by Shreenidhi Rajagopalan
I don’t inhabit silk like Paati* did,
metaphors never swirl around me the way silken strands clung to her lithe frame,
finding homes with windows large enough for air,
and small enough not to let hostile winds enter
the warmth 84 years had created
in a body that wasn’t supposed to acknowledge itself,
my fingers know none of the casual efficiency Amma is habituated to,
slipping in and out of silk and cotton,
she always instinctively knows which skins and smiles to draw upon,
some safe houses.
I try their saris on sometimes,
always six yards of hope on
five feet four inches of
skin too tightly drawn,
far too many pushes away from the bubbles I look at longingly through rose tinted windows,
bones trying to fit into the body society sanctions,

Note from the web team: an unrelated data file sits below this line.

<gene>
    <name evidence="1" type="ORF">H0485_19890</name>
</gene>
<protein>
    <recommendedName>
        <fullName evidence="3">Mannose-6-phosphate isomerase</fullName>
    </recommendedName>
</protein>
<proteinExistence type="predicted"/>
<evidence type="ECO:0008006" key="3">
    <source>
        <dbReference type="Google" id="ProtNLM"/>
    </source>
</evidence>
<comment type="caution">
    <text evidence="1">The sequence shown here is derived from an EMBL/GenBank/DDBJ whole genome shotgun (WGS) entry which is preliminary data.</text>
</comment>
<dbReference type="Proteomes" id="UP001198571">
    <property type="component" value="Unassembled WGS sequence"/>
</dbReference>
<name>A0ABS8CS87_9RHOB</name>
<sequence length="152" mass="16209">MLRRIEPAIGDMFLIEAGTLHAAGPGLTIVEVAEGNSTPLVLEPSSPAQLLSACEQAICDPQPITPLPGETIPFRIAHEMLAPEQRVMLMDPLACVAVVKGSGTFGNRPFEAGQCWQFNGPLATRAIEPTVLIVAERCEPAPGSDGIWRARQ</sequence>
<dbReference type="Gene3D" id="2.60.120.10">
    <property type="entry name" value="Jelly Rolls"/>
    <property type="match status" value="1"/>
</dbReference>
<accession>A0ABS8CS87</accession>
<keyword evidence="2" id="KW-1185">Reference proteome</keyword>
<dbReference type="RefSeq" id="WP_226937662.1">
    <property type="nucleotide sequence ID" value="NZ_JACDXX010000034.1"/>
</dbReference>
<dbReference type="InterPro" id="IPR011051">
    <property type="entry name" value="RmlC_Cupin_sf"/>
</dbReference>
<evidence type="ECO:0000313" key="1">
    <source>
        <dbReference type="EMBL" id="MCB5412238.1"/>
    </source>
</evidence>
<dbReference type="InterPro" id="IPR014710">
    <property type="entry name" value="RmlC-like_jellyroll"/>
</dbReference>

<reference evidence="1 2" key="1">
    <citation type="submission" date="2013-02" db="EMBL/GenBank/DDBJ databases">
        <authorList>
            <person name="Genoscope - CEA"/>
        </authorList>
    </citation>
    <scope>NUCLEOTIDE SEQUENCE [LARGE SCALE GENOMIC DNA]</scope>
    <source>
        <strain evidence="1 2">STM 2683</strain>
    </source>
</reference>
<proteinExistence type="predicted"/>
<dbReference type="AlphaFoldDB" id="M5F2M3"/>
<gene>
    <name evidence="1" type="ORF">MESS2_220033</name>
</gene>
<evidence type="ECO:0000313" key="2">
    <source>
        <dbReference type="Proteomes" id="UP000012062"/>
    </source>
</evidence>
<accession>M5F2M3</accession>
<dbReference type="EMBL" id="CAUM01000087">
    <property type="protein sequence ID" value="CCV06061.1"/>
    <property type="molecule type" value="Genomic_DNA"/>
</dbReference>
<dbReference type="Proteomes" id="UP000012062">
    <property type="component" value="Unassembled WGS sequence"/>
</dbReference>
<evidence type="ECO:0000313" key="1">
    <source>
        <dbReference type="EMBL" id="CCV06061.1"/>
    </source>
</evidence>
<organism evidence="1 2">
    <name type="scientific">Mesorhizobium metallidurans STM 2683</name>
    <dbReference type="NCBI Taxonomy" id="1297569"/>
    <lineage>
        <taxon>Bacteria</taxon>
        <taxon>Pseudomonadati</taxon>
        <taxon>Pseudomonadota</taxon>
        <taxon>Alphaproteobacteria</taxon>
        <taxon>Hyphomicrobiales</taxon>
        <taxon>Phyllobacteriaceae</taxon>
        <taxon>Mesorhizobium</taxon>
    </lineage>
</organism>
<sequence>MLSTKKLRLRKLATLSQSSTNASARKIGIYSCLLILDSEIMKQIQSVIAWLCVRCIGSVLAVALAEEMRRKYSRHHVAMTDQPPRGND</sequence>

stretch marks swathes of anxious pride on pounds of fat,
and the vulnerability saris bring to my withdrawing smile,
giggles ricocheting off the secrets, squares of silk save for eons to come,
whispers across generations
from kollu paati** to kollu pethi***.
I am too large,
my smiles question marks
forcibly planted in fields of periods with perfect teeth,
eyebrows perpetually raised,
frissons in puddles of silk.
My spine is a comma,
uncertainty blooms on the bruises
bed bugs inflict in the waning hours of the moon,
I can’t sit straight
under the heat of glares,
I can feel myself wilt,
some sunflowers don’t find their suns.
Some don’t need to,
sheathed in the embrace of six yards of silk,
scorching slivers of sunshine on scrapes and scars
all fading into the patterns on Amma’s wedding sari.
I can’t find home in these six yards of history,
guiding me over lost coordinates
on tearing maps,
the splinters on the spinning globe
pierce themselves onto my skin more often than I can bandage it,
but I’m trying.